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How to ask for a pay rise – 7 tips from a money expert

Lesley Thomas of The Money Confidence Academy shares her advice

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Ainhoa Barcelona
Content Managing Editor
29 February 2024
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Asking for a pay rise can feel uncomfortable, however by mastering the art of negotiation you can give yourself the best chance of getting what you want. Just like with most things in life, preparation and planning are key. 

Lesley Thomas, founder of The Money Confidence Academy and host of the Let's Talk Money and More podcast, shares her top seven tips for success.

Women save £136k less than the average man when it comes to their pensions© Getty

1. Prepare, prepare, prepare

Before having the conversation, ensure you have armed yourself with the evidence. Do your research to understand the market you are in and the industry standards for your role, as well as the experience level, to know how your current salary and overall package compare. Ensure you can talk about your achievements in your role to date, including the projects you have worked on, the responsibilities you have taken on, and the impact you have had in that role and if possible, on the company's bottom line.  

2. Choose the time wisely

Choosing the right time to discuss a pay rise can significantly impact the outcome. Avoid any particularly busy or stressful pinch points, such as the end of quarter, or major project deadlines, when you know it could be tricky to have this kind of conversation. Ideally, you want to schedule the conversation after a significant result or achievement, or after a positive annual review, as a discussion around salary will more likely be anticipated and well received.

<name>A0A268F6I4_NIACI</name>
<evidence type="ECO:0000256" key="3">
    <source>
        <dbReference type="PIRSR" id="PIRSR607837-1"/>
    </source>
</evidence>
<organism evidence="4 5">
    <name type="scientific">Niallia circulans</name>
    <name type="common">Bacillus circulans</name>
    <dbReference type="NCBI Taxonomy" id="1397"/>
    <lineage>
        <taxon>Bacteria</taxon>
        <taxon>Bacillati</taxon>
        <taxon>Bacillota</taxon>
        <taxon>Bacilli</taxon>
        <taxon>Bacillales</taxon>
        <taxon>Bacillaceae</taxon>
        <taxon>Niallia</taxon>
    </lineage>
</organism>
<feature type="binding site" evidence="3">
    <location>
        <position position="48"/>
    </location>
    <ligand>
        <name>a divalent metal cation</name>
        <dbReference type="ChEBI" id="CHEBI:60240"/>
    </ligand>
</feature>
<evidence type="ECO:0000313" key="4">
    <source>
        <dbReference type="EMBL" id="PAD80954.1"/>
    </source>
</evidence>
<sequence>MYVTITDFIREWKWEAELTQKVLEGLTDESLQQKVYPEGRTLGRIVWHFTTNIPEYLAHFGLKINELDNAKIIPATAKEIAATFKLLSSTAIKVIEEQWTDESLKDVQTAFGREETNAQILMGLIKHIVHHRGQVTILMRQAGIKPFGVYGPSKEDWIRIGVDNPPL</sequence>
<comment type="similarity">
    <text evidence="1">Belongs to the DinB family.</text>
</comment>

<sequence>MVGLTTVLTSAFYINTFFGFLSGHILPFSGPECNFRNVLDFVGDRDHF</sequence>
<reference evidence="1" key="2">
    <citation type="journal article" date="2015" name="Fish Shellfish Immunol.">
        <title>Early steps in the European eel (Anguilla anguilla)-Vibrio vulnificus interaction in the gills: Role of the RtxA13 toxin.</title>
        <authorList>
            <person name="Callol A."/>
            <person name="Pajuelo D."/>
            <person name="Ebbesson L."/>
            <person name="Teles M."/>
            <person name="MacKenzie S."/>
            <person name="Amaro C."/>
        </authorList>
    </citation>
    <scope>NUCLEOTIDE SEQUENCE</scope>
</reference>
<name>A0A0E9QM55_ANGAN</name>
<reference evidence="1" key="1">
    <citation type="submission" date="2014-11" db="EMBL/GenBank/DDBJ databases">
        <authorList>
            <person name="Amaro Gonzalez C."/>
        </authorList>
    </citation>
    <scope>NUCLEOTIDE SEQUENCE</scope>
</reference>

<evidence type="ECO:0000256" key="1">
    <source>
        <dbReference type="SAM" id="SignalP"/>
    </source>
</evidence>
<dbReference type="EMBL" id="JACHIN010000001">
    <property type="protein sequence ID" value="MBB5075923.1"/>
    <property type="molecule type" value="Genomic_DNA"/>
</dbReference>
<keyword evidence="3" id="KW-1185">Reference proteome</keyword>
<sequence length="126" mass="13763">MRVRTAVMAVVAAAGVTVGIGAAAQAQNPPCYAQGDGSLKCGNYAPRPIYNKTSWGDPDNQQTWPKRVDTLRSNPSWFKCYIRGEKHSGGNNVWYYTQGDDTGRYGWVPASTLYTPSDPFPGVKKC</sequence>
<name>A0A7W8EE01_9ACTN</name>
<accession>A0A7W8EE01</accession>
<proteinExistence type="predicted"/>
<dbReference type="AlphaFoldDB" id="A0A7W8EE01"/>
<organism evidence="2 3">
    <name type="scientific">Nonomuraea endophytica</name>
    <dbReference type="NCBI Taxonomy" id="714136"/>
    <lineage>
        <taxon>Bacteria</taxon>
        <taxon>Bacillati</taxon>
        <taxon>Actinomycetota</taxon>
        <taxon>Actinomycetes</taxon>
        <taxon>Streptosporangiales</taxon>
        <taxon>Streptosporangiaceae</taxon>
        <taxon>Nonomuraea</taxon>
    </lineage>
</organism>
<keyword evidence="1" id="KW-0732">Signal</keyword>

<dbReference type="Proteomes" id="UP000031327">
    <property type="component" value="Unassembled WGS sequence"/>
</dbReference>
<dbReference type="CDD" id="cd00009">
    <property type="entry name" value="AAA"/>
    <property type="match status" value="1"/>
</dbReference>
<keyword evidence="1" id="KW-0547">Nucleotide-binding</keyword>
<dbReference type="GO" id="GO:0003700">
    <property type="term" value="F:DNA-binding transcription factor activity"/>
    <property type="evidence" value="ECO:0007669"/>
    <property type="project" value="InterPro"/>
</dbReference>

3. Rehearse what you want to say

The best way to ensure you confidently deliver your pitch is to practice, practice, practice. There is no getting away from it, the more you practice what you plan to say, with a trusted friend, colleague, or mentor, the better you will be.

4. Demonstrate your commitment to growth

As well as discussing your achievements, it is also important to ensure you express your commitment to future growth within the company. Outline your plan on how you will continue to contribute to the company's success, using it as an opportunity to emphasise that investment in you, is an investment in the company's future.

5. Be prepared for any response

Be prepared for all possible outcomes. If the answer is yes, great, but understand the details of the offer and say thank you. However, if the response is a maybe or a straight no, ask for feedback and what you can do to achieve a pay rise in the future.

6. Non-monetary compensation

If an increase in pay is not possible, then consider what non-monetary benefits you might consider, such as flexible working, extra holidays, or opportunities for professional development. Your employer may well want to reward you, but financially can't, and therefore they may be open to other options. This is why preparation ahead of the conversation is key.

7. Keep emotion out of the conversation

Remain professional at all times and leave the conversation having demonstrated your commitment to growth, as well as leaving the door open for discussion in the future.

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